So no, I cannot speak for all young women and disprove Walsh’s ideas about my generation’s beliefs about sex and relationships. But I can add my own voice to the mix, and invite others to as well.

The reality is that people of all generations and of all genders have a diverse array of beliefs about sex and relationships. And that, in a nutshell, is why I believe in a sex positive model that validates that diversity of belief.

But if I were hard-pressed to make a generalization, I would argue that there is one thing MOST of us can agree on: that “If more than a few outliers were to actually adopt such a model, the economy, then society, would collapse…” is a load of crap.

7 Assumptions That Are Stupid

You know what I forgot was so fun, frustrating and distracting all at the same time? Fighting with strangers on the internet!

It seems that some anti-sex, anti-feminist woman named Susan Walsh quoted my piece in a piece attacking Jaclyn’ Friedman and her awesomely brave essay My Sluthood, Myself. Not having been involved in this kind of thing for quite some time, I read her piece (er, attempted to wade through its nonsensical and repetitive idiocy…) and let myself get baited. I commented. I deconstructed one of her more annoying paragraphs and hit “add” without thinking about what I was doing: giving her followers a platform to attack me. Doh! This was my favorite response:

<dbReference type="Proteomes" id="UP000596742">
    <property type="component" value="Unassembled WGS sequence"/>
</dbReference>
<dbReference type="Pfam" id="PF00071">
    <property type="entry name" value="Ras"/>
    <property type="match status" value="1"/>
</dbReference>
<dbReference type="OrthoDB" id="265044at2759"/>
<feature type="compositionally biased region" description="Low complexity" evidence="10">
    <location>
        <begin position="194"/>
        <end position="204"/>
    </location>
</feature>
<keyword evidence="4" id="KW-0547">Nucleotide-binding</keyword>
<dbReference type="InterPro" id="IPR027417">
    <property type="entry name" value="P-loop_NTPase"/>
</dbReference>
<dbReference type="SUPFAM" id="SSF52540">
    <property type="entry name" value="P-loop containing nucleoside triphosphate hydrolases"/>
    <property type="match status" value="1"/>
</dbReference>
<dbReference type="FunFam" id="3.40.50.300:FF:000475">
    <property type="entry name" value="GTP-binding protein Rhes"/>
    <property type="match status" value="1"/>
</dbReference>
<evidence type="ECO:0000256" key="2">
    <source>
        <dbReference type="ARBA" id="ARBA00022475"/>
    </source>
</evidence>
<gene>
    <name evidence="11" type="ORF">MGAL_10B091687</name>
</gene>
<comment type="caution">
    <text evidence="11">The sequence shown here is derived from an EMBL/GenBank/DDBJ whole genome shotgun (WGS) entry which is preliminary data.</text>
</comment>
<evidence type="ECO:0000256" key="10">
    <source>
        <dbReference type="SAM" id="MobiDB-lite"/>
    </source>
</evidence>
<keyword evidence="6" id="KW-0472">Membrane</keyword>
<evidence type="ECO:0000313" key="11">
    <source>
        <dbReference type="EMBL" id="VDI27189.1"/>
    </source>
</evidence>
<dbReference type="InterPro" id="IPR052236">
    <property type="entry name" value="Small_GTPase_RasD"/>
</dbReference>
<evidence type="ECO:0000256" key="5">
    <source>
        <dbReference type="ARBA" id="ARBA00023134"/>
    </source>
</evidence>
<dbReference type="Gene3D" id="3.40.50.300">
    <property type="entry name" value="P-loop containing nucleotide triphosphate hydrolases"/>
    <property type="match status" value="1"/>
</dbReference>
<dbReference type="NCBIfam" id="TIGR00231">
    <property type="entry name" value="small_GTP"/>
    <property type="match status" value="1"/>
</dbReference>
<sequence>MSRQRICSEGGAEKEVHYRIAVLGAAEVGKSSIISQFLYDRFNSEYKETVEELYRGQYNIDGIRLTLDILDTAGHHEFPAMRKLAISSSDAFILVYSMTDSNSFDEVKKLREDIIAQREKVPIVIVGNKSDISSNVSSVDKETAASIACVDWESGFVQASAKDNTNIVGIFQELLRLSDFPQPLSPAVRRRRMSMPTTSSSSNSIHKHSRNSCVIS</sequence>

I have already let use a +5 fire blast against the river troll known as Leah. See below. I see major exp points and perhaps a level up for defeating this under-boss. I’m hoping for some major loot against to use against the uber-feminists I feel might come from every cravice [sic] of forest treet they are crying in for miss jaclyn. Perhaps even a jaclyn battle herself.